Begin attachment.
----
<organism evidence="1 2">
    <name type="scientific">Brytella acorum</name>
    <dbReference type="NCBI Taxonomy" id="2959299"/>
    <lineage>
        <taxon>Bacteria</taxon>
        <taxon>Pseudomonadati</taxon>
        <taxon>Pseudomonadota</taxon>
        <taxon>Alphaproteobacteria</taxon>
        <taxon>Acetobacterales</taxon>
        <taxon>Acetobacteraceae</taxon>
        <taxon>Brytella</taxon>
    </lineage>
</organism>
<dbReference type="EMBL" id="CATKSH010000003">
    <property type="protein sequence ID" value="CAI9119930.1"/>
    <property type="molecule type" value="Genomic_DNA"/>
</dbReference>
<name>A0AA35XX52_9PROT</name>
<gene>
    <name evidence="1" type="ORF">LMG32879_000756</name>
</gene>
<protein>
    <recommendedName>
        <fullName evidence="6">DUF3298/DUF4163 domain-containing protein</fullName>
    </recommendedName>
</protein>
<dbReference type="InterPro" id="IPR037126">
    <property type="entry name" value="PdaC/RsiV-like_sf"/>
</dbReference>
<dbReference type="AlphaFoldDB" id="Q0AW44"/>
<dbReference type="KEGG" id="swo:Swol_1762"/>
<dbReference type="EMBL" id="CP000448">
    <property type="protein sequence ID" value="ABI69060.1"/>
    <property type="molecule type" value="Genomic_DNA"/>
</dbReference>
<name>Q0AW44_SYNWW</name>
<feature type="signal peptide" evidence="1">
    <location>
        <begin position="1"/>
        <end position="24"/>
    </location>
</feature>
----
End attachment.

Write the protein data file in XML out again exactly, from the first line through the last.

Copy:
<organism evidence="1 2">
    <name type="scientific">Brytella acorum</name>
    <dbReference type="NCBI Taxonomy" id="2959299"/>
    <lineage>
        <taxon>Bacteria</taxon>
        <taxon>Pseudomonadati</taxon>
        <taxon>Pseudomonadota</taxon>
        <taxon>Alphaproteobacteria</taxon>
        <taxon>Acetobacterales</taxon>
        <taxon>Acetobacteraceae</taxon>
        <taxon>Brytella</taxon>
    </lineage>
</organism>
<dbReference type="EMBL" id="CATKSH010000003">
    <property type="protein sequence ID" value="CAI9119930.1"/>
    <property type="molecule type" value="Genomic_DNA"/>
</dbReference>
<name>A0AA35XX52_9PROT</name>
<gene>
    <name evidence="1" type="ORF">LMG32879_000756</name>
</gene>
<protein>
    <recommendedName>
        <fullName evidence="6">DUF3298/DUF4163 domain-containing protein</fullName>
    </recommendedName>
</protein>
<dbReference type="InterPro" id="IPR037126">
    <property type="entry name" value="PdaC/RsiV-like_sf"/>
</dbReference>
<dbReference type="AlphaFoldDB" id="Q0AW44"/>
<dbReference type="KEGG" id="swo:Swol_1762"/>
<dbReference type="EMBL" id="CP000448">
    <property type="protein sequence ID" value="ABI69060.1"/>
    <property type="molecule type" value="Genomic_DNA"/>
</dbReference>
<name>Q0AW44_SYNWW</name>
<feature type="signal peptide" evidence="1">
    <location>
        <begin position="1"/>
        <end position="24"/>
    </location>
</feature>